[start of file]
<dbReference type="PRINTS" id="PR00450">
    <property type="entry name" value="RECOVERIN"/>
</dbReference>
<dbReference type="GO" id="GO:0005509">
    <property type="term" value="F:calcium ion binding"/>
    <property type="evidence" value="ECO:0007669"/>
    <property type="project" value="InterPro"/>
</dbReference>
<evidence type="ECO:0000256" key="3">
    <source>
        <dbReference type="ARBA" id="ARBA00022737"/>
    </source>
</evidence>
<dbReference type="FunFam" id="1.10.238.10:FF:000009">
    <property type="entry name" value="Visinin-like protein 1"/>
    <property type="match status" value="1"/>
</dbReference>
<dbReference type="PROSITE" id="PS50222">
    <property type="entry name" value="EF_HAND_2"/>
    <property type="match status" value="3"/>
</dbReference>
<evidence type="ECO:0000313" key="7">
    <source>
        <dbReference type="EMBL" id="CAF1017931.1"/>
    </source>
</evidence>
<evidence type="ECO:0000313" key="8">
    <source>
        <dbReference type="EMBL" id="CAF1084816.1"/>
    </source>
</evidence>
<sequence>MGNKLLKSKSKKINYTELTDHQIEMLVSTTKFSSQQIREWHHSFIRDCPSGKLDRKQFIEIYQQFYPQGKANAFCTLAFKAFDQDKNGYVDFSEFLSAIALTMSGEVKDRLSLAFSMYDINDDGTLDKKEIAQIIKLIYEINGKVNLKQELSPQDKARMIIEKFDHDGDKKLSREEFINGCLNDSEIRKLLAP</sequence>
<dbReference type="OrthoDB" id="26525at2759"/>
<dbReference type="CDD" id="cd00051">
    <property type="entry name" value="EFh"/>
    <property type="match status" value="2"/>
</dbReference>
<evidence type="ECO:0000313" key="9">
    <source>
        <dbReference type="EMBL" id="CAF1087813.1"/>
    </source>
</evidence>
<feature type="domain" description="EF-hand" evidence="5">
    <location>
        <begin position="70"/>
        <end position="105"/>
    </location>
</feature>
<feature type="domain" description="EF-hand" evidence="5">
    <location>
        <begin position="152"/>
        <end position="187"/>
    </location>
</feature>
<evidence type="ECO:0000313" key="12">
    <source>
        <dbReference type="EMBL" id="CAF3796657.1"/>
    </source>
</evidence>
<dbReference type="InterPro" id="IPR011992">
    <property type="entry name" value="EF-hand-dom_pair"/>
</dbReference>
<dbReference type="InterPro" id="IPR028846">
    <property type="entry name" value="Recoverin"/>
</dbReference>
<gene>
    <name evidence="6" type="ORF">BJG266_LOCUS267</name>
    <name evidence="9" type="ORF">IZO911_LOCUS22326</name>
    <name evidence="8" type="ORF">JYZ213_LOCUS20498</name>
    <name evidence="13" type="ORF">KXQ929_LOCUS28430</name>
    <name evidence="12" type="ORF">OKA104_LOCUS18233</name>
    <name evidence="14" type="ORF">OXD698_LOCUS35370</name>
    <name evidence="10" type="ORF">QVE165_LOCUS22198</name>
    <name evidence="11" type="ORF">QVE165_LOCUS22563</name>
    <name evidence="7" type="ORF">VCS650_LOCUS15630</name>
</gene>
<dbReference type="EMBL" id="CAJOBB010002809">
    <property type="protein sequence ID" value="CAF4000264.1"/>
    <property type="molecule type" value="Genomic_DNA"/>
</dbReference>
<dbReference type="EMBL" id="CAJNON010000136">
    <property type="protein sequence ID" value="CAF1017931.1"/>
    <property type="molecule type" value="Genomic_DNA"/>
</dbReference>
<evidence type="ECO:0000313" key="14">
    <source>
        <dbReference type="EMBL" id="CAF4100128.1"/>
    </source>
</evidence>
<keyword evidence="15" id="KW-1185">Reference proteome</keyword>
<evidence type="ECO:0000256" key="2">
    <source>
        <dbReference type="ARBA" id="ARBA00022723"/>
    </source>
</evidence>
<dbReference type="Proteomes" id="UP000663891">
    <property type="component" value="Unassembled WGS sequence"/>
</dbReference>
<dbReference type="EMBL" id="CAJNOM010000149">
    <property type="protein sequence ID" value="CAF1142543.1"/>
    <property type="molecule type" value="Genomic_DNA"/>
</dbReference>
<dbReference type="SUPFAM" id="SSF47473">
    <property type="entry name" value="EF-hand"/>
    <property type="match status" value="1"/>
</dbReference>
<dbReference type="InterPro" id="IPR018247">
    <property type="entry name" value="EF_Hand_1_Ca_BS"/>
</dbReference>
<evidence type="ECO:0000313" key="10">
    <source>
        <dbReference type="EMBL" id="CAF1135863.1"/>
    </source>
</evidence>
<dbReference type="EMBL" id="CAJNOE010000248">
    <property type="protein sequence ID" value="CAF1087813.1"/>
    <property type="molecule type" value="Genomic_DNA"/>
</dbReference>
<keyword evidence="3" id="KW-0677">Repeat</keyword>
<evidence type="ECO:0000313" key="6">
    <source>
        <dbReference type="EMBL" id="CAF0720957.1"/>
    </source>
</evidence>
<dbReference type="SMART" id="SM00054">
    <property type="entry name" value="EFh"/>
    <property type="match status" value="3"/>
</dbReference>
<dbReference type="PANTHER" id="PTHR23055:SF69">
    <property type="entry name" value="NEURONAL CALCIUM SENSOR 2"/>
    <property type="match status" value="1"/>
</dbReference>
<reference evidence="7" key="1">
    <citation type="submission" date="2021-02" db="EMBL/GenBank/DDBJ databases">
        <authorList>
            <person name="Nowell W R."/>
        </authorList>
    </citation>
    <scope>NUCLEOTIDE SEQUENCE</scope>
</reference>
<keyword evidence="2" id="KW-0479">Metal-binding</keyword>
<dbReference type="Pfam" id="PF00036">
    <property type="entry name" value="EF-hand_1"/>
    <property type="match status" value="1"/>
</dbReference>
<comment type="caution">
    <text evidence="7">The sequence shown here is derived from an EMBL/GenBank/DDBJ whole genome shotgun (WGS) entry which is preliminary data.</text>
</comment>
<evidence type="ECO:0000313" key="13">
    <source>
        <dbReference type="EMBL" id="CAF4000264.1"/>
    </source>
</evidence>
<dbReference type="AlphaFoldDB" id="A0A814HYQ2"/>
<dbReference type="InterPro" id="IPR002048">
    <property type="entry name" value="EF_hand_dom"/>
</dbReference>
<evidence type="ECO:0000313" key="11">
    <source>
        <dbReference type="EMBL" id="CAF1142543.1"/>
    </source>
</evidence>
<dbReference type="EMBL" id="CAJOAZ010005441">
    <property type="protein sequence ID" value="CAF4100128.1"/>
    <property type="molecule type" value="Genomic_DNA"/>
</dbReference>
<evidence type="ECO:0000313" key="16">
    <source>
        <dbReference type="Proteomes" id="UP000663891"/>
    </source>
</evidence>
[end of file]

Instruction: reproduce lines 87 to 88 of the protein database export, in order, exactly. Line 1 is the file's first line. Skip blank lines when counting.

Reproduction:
        <dbReference type="EMBL" id="CAF4100128.1"/>
    </source>